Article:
Search results should show peer products, not totally unrelated ones
Confirming some problems Matt Cromwell has noted about the repository’s search algorithm, Justin describes how he and his brother Spencer Labadie had a plugin there that was “stacked in the search [results]” with unrelated plugins showing much higher active installs. Nothing the Labadies tried changed this outcome, so “After many hours, a few years, and … little to no growth no matter the hours or money” they decided to get out of the repo.
Standardize what works for freemium/premium plugins: Upsells in the back end
At the same time, Justin says “almost every free install was a premium extension sale of some kind,” so they were definitely getting value from the plugin repository and freemium model but on the strength of their own product and sales funnel.
“With our main plugin we have ways we hook people into purchasing our premium extensions,” Justin commented. He says there should be “a standardized way for free plugins to do this.” Why not standardize what works well?
How it could look:
I imagine a hook [where] users installing plugins see extensions offered by the plugins/themes. If we standardize something clean and not overly spammy-looking where devs can hook into that [and] show users what they offer that is premium…. Not a “Premium plugins store” but simply a page or way to display offerings within the repo that users can choose to click see that would take them to place to purchase. There would also be a similar and standardized way of hooking into displaying [upsells] on the [end user’s] WordPress install’s backend.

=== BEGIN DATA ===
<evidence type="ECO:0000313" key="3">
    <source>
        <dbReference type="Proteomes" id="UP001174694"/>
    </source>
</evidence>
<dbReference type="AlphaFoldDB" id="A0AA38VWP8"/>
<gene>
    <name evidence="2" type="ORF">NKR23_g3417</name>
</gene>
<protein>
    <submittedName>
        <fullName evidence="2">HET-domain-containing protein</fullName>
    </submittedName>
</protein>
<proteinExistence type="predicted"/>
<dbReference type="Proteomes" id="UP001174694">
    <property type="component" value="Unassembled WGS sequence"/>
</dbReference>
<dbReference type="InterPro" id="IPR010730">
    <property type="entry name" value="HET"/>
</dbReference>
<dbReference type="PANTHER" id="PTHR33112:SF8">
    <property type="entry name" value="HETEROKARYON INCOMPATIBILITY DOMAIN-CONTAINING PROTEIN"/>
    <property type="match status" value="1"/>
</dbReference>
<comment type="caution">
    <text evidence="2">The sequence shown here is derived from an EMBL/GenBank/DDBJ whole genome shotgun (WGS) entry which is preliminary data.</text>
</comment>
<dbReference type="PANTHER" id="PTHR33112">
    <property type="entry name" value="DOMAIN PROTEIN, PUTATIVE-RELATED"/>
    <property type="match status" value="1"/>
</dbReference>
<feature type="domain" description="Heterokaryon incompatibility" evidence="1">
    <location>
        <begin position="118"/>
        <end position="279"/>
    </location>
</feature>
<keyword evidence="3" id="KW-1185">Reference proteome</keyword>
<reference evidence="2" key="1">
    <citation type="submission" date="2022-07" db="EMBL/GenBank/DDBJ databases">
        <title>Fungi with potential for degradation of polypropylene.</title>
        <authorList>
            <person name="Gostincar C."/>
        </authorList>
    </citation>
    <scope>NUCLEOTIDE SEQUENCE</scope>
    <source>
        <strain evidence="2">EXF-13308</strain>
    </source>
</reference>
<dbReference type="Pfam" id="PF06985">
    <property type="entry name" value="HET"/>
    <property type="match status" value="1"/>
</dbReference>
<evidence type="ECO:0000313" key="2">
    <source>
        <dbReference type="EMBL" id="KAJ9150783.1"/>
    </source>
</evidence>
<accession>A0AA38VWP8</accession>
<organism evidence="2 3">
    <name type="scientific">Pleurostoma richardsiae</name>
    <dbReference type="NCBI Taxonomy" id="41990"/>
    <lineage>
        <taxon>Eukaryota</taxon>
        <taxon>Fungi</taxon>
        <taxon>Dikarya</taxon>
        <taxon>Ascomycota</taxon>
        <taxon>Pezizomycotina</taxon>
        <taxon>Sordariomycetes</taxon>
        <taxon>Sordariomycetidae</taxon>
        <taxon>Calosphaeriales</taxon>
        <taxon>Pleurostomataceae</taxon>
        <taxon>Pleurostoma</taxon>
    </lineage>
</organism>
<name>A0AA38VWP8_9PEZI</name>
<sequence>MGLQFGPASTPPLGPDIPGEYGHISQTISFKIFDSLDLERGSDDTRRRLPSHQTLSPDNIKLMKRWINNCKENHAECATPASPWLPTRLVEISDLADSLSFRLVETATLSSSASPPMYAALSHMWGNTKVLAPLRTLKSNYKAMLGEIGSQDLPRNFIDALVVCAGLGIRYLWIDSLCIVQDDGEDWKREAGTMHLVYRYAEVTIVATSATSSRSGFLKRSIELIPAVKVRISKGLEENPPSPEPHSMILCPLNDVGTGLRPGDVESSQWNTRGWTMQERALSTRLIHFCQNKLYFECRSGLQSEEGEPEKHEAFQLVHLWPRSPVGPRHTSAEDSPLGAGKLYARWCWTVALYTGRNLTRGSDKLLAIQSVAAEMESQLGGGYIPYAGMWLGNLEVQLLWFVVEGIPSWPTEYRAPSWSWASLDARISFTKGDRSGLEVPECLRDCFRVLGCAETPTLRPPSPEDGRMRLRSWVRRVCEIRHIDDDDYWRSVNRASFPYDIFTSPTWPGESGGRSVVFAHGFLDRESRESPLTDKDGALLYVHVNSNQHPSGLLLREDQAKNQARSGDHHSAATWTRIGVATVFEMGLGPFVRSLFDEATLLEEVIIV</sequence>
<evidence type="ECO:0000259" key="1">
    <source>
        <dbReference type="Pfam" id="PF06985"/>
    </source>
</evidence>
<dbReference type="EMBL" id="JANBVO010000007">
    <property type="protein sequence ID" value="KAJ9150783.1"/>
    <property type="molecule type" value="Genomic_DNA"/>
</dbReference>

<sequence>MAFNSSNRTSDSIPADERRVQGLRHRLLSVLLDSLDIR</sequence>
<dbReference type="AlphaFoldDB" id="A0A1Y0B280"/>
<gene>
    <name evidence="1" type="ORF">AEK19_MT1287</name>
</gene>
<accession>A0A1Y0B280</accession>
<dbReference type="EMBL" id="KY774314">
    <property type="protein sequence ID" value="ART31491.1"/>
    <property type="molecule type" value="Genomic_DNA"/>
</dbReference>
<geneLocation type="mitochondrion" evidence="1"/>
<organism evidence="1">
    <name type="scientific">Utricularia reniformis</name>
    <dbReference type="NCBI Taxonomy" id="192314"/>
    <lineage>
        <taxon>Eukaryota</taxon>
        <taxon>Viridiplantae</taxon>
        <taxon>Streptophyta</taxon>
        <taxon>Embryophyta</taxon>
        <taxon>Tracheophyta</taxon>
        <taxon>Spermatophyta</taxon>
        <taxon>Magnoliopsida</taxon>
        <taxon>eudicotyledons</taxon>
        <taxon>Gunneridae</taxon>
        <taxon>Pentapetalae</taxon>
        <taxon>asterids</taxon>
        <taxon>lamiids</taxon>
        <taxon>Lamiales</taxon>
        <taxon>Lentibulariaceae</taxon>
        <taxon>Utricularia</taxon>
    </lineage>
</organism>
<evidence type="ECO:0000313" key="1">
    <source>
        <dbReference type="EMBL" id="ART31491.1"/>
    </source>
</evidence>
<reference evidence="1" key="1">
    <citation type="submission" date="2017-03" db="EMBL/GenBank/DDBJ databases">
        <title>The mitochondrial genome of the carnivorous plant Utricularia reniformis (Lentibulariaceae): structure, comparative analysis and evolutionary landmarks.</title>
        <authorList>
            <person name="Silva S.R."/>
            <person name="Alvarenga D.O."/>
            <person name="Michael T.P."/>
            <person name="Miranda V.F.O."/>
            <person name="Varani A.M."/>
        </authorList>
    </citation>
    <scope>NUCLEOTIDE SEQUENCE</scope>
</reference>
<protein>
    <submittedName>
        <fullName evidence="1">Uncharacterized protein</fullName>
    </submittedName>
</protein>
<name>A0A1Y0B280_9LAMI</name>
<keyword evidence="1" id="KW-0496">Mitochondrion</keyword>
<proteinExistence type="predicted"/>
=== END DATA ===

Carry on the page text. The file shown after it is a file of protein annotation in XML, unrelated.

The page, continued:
In other words, some kind of “Here’s what else we offer” page or panel would come up during the installation process on each site.
Make it easy to find everything contributed by each author or company
Currently, it’s not easy or even truly possible to display all the plugins by a single author in the repo. If they are the only author, or if their account is connected to all their plugins in the repo (and many aren’t), it is only possible to see all those plugins together on the authors’ own profile pages under their Contribution History’s “Plugins” tab. Company/owner pages that list all contributors and all company products — including themes — would do the most to help WordPress businesses using the repository.